Written by Films


I love stories set in newspapers. Evelyn Waugh’s Scoop is quite probably my favourite ever book – riotously funny. TV has had its fair share of programmes set around plucky newspaper reporters; most recently State of Play, but I even remember Lytton’s Diary! And then there are films. Another favourite is The Day The Earth Caught Fire set in the offices of the Daily Express (back in the sixties I should rapidly point out).
I also quite like the films of Woody Allen. I’ve not seen every film, and I’ve missed a couple of his more recent entries like Melinda and Melinda, and Match Point. I suppose that like many others, I was put off a bit by the little local difficulty he had in his personal life.
But when I heard he’d made another film in Britain (Match Point was too), and it was set in the newspaper world, I was intrigued and looked forward to it. The fact that it starred Scarlett Johansson was no bad thing either.
Woody no longer gets big releases. He makes films as regularly as clockwork and I guess the sums all add up because the same people go and see them, and the studios keep backing them. Big name actors love to work with him (for much reduced fees one suspects) and the whole thing ticks over nicely.
Scoop (nothing to do with aforementioned Waugh novel) was released in the US last summer, and has since opened in a number of countries around the world. But noticeably, not Britain.
This is unusual in that there’s a reasonable following for Woody over here, and the film was actually made here. On top of that, many famous British faces have parts to lesser or greater extents (mainly lesser, but we’ll come to that). The latest word I hear is that no British distributor is going to pick up the film. So aside from the odd festival screening, it’s likely to first pitch up on DVD or TV. The latter is a dead cert. since BBC Films co-produced the film.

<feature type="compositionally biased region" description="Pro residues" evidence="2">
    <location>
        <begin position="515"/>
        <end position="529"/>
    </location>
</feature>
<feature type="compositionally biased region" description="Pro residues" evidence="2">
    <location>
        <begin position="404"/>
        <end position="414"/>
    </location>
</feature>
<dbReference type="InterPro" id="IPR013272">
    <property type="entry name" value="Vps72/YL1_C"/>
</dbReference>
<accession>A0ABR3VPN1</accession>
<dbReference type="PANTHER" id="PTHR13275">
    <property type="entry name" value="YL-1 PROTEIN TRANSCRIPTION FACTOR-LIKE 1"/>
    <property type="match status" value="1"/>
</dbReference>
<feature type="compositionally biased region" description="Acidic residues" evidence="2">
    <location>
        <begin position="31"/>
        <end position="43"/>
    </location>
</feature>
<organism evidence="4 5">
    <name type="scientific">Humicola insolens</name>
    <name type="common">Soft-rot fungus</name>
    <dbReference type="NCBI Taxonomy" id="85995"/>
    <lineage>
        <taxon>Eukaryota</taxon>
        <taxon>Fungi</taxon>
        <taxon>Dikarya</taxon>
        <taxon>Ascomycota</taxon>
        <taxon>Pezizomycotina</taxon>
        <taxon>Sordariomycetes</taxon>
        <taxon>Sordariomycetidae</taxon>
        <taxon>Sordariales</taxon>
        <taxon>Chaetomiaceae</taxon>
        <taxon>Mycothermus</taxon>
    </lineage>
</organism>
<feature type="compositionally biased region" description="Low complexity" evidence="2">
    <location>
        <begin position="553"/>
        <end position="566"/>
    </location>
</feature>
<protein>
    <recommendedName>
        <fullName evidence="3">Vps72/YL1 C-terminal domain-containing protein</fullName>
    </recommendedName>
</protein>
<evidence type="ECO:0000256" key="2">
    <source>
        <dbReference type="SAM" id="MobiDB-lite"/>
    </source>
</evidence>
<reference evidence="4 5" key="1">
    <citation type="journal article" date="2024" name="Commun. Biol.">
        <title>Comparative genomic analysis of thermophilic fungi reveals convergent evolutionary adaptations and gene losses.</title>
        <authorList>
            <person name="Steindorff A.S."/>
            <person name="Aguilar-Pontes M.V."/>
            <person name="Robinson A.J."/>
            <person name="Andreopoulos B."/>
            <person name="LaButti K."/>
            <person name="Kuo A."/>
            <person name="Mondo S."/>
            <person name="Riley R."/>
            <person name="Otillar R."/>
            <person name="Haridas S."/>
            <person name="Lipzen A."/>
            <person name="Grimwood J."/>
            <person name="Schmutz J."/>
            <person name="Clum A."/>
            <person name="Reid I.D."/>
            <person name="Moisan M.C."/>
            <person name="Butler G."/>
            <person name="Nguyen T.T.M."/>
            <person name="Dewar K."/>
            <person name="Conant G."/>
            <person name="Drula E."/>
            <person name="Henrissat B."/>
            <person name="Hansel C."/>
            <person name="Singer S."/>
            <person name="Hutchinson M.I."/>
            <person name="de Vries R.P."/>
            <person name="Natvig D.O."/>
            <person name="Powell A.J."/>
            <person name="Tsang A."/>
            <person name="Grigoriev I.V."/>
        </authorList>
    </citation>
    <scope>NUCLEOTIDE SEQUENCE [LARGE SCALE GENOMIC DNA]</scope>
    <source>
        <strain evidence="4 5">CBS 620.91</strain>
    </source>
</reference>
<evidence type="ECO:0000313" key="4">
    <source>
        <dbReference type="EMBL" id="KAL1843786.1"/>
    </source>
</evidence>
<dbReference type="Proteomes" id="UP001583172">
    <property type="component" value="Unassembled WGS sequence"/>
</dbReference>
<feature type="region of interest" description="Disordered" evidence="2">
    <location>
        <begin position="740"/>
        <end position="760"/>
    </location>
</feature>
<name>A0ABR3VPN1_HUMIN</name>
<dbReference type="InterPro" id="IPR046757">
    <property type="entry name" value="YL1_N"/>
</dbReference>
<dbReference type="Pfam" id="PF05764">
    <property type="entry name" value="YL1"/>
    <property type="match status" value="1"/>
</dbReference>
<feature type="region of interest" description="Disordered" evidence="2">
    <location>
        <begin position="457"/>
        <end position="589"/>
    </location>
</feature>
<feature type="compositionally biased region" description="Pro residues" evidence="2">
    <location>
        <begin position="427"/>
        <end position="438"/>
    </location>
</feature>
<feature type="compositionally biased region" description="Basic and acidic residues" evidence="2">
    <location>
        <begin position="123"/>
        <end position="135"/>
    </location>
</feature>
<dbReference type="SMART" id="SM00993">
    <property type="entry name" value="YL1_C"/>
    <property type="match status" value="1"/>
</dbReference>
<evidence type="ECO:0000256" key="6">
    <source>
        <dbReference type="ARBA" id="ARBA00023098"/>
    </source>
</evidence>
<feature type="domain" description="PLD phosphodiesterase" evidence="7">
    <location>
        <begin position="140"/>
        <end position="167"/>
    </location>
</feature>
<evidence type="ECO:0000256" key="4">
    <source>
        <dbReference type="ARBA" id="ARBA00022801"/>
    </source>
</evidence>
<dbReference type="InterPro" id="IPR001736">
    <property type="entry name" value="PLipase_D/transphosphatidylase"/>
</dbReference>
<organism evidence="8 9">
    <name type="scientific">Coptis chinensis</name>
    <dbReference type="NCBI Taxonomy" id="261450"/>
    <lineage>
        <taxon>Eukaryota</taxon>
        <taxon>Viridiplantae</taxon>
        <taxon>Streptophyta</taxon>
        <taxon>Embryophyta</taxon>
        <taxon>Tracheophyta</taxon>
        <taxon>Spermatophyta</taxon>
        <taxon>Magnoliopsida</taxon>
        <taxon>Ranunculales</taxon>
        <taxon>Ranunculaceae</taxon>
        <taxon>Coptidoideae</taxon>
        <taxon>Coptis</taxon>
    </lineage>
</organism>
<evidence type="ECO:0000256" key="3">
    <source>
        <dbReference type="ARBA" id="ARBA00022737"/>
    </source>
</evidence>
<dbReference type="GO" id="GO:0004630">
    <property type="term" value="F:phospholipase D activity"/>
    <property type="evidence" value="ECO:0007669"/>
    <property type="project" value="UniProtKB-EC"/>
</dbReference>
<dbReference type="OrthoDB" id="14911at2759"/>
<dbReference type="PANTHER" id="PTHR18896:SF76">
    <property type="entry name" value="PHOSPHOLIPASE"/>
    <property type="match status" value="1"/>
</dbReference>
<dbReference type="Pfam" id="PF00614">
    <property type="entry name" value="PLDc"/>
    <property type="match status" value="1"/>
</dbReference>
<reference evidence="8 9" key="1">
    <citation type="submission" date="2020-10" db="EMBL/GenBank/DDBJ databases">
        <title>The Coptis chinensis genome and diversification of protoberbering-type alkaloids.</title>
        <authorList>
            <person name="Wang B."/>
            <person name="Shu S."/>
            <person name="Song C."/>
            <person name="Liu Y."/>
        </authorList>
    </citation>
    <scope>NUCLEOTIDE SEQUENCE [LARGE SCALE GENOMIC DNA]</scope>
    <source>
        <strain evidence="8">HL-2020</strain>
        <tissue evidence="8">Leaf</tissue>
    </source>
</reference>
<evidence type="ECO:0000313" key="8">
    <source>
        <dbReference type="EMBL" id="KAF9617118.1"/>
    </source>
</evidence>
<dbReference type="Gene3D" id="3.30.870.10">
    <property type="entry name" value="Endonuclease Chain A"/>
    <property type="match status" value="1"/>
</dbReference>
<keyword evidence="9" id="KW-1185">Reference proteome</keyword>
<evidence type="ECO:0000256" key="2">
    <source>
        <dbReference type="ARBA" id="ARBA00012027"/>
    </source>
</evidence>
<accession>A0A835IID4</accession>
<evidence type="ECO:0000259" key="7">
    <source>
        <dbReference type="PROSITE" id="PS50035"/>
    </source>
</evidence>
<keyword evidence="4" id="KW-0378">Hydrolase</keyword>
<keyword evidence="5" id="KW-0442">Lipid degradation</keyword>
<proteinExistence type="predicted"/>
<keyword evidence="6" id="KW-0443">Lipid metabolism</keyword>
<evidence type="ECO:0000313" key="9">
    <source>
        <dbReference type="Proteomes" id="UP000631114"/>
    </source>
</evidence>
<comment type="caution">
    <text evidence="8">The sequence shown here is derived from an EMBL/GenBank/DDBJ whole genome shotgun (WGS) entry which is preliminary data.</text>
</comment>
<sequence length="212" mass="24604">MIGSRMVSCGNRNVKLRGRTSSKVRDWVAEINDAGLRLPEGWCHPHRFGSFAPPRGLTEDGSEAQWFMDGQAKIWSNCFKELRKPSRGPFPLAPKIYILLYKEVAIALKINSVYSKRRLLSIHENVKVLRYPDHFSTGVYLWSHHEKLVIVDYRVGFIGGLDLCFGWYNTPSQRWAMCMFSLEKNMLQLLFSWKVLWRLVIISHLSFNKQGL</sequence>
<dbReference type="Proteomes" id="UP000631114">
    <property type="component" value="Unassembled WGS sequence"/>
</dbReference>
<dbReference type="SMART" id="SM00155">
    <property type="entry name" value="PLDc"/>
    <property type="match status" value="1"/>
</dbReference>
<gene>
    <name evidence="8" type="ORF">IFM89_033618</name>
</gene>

I picked up a North American copy of the DVD to see the film, getting impatient with obviously foolish distributors in the UK. It couldn’t be that bad could it? I mean as well as Johansson, the film stars Hugh Jackman and Ian McShane as well as Allen himself!
Well, I’m sorry to report that it really is that bad.
Woody has something of a starring role in the film alongside Johansson. She plays a young American visiting her British friend (the thoroughly underused Romola Garai), and she also happens to be a cub reporter on her college newspaper. For very feeble characterisation reasons, she stalks a famous film director (Kevin McNally in practically a cameo) and immediately jumps into bed with him to get her story. She fails.
Then she goes off with her friend to see a magic show being conducted by Woody Allen. I’m not quite sure where such magic shows are held, but they find one nonetheless. Allen’s character is a hackneyed conjourer with a supposedly razor-sharp wit. But it isn’t really. And Allen just plays Allen as he always does. Johansson is chosen from the audience to be made to vanish in a wooden box, but whilst inside she meets the ghost of legendary tabloid hack Joe Strombel (Ian McShane). Stay with me. He’s been told in the afterlife that the renound “Tarot Card Murderer” who’s killing prostitutes all over the streets of London is actually playboy rich-kid Peter Lyman (Hugh Jackman).
Johnansson and Allen team up in the most unlikely manner to try to get close to Jackson and find out if he’s the real murderer. This will be her big break after all!
What follows is a mess. The jokes are feeble, with more laughs in the average episode of My Family. The dialogue is poor, and the plot just freewheels along on its own without any care for logic.
Along the way, every incidental character our heroes run into is a famous face playing blink and you’ll miss it roles. Especially bad is Charles Dance playing the editor of The Observer, and forced to say lines that he practically winces at on camera so terrible are they.
The end comes relatively quickly and you’re not exactly surprised.
The only reason I stayed with this film is because I’d paid good money for it, and as I say, Johansson’s not exactly unappealing on the eye. But the film is a stinker. Expect to see it cropping up sometime between Christmas and New Year on BBC2 without too much fanfair despite its stellar cast.
I see that Allen’s next film, Cassandra’s Dream, has also been made in Britain – it simply can’t be any worse than Scoop.